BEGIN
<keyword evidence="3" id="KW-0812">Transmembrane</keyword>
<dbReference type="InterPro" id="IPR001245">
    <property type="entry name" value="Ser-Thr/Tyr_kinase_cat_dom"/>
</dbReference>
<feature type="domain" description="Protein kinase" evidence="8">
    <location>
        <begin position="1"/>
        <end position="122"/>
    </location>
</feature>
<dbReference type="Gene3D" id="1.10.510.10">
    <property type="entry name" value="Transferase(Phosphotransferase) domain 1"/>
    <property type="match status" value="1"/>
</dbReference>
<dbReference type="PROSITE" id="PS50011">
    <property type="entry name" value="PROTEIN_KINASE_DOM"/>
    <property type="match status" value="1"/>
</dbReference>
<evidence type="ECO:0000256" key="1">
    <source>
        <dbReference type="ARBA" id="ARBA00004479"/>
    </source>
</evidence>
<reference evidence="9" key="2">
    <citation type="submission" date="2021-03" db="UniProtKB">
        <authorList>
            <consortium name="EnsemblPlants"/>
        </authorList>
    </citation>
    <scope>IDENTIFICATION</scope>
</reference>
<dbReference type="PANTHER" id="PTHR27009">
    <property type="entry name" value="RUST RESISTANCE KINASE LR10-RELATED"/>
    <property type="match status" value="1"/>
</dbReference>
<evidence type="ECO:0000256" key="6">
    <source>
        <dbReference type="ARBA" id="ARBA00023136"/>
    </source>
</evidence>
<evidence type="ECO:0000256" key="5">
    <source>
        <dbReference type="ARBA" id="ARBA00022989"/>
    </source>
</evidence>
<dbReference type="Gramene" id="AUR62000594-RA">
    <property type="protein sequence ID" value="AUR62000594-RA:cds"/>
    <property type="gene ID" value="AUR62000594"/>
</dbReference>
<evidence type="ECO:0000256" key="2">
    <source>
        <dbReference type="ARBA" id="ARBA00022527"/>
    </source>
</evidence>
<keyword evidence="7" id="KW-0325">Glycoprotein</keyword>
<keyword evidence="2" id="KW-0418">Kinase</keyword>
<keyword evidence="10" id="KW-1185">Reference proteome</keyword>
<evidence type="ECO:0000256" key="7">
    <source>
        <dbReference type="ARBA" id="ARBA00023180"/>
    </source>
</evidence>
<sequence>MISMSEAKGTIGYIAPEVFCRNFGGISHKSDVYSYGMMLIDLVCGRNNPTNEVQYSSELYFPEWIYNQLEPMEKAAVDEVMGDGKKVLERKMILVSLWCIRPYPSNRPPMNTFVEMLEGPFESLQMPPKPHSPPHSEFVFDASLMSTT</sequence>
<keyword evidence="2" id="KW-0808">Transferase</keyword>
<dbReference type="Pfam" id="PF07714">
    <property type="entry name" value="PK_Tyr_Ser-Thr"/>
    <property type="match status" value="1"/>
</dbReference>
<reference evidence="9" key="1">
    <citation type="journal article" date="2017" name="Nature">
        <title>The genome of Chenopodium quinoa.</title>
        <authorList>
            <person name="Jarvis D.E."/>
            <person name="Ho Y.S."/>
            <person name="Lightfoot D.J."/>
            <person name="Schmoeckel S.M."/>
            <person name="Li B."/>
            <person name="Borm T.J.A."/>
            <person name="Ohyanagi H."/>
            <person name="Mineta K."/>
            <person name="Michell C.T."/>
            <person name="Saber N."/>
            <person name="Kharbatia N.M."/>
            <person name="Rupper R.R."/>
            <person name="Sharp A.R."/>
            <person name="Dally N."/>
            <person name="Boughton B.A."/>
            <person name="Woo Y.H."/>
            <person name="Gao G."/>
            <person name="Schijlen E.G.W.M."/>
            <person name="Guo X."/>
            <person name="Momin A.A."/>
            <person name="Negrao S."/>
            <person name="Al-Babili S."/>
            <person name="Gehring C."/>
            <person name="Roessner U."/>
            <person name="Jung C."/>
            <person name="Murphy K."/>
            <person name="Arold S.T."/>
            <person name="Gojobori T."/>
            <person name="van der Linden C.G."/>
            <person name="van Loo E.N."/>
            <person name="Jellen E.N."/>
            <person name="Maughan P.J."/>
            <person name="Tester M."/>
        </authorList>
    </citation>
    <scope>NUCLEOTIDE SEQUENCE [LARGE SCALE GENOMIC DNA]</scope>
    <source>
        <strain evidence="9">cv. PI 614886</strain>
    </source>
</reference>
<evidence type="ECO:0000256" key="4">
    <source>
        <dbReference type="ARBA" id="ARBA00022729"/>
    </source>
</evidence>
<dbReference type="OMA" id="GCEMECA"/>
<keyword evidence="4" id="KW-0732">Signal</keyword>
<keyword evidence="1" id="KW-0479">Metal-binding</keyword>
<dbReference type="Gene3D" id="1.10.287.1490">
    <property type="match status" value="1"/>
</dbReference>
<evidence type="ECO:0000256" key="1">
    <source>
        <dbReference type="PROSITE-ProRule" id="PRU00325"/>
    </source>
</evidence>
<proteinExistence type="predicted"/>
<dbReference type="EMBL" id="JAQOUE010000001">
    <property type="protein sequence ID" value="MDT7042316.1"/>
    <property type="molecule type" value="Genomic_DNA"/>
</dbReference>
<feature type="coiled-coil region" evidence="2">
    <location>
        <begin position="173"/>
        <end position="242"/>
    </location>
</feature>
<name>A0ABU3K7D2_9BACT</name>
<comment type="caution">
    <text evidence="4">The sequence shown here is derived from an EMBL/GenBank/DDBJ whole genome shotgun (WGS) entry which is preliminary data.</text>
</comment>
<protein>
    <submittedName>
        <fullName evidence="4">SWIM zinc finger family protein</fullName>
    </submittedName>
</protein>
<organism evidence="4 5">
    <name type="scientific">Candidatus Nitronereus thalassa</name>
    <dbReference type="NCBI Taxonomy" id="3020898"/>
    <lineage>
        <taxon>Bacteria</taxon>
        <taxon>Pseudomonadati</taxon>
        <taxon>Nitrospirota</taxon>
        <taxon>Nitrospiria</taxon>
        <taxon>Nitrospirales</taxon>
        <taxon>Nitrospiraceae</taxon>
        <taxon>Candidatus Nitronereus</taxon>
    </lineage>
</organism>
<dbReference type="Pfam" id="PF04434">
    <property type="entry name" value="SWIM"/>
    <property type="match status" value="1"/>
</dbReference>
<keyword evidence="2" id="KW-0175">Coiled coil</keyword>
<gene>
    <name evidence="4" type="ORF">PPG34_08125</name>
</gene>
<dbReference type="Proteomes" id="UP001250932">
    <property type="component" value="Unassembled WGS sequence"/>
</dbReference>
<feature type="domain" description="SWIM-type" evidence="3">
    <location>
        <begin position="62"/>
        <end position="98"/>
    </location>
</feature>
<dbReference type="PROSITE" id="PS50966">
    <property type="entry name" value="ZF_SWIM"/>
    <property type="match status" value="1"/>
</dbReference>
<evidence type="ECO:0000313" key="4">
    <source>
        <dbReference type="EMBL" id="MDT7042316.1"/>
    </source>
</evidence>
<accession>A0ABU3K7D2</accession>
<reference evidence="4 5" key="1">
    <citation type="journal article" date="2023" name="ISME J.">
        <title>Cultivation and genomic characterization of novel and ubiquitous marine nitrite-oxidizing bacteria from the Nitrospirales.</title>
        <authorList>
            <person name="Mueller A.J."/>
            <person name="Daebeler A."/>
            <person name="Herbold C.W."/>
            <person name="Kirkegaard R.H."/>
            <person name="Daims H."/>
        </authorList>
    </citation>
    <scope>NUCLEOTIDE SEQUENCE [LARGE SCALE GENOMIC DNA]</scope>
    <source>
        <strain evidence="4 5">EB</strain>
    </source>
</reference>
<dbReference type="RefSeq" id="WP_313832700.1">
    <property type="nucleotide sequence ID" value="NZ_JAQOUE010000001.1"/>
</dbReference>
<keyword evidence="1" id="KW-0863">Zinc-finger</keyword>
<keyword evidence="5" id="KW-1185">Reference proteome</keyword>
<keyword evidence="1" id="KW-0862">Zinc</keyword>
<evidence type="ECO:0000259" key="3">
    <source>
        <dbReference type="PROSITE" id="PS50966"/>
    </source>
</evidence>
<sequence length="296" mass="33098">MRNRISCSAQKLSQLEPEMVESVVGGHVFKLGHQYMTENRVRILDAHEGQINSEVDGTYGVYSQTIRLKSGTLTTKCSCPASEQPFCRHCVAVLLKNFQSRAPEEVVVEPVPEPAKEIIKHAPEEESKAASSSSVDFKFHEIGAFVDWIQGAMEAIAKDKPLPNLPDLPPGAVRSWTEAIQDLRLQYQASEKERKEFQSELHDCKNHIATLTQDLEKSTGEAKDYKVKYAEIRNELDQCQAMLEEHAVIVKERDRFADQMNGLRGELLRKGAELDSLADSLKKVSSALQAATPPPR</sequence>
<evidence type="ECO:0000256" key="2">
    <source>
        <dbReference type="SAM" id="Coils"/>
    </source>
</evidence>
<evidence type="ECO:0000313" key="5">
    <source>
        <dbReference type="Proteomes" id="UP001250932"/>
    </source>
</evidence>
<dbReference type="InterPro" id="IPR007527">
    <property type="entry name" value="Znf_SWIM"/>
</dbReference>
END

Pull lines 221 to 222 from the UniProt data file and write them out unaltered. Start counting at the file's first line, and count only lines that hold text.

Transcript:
</evidence>
<evidence type="ECO:0000313" key="5">